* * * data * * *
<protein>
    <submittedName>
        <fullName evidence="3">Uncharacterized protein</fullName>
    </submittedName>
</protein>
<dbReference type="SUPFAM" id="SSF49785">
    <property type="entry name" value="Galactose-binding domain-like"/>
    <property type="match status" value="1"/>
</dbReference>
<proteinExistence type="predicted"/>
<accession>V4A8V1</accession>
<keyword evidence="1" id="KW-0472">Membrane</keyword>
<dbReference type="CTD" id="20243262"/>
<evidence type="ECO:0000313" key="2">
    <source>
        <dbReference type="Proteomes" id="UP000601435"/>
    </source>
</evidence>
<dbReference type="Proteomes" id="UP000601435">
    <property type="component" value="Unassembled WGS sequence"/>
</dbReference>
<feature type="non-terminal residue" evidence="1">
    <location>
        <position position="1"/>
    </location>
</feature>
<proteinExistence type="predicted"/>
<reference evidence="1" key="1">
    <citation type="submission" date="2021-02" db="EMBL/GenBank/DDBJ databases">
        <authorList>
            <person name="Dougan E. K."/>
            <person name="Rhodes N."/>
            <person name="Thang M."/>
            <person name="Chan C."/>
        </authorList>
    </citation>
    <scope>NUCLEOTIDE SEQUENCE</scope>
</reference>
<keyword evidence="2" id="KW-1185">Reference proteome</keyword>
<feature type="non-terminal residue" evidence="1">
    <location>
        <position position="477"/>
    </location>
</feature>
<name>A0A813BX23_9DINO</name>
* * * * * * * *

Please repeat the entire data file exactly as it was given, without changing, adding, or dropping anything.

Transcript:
<protein>
    <submittedName>
        <fullName evidence="3">Uncharacterized protein</fullName>
    </submittedName>
</protein>
<dbReference type="SUPFAM" id="SSF49785">
    <property type="entry name" value="Galactose-binding domain-like"/>
    <property type="match status" value="1"/>
</dbReference>
<proteinExistence type="predicted"/>
<accession>V4A8V1</accession>
<keyword evidence="1" id="KW-0472">Membrane</keyword>
<dbReference type="CTD" id="20243262"/>
<evidence type="ECO:0000313" key="2">
    <source>
        <dbReference type="Proteomes" id="UP000601435"/>
    </source>
</evidence>
<dbReference type="Proteomes" id="UP000601435">
    <property type="component" value="Unassembled WGS sequence"/>
</dbReference>
<feature type="non-terminal residue" evidence="1">
    <location>
        <position position="1"/>
    </location>
</feature>
<proteinExistence type="predicted"/>
<reference evidence="1" key="1">
    <citation type="submission" date="2021-02" db="EMBL/GenBank/DDBJ databases">
        <authorList>
            <person name="Dougan E. K."/>
            <person name="Rhodes N."/>
            <person name="Thang M."/>
            <person name="Chan C."/>
        </authorList>
    </citation>
    <scope>NUCLEOTIDE SEQUENCE</scope>
</reference>
<keyword evidence="2" id="KW-1185">Reference proteome</keyword>
<feature type="non-terminal residue" evidence="1">
    <location>
        <position position="477"/>
    </location>
</feature>
<name>A0A813BX23_9DINO</name>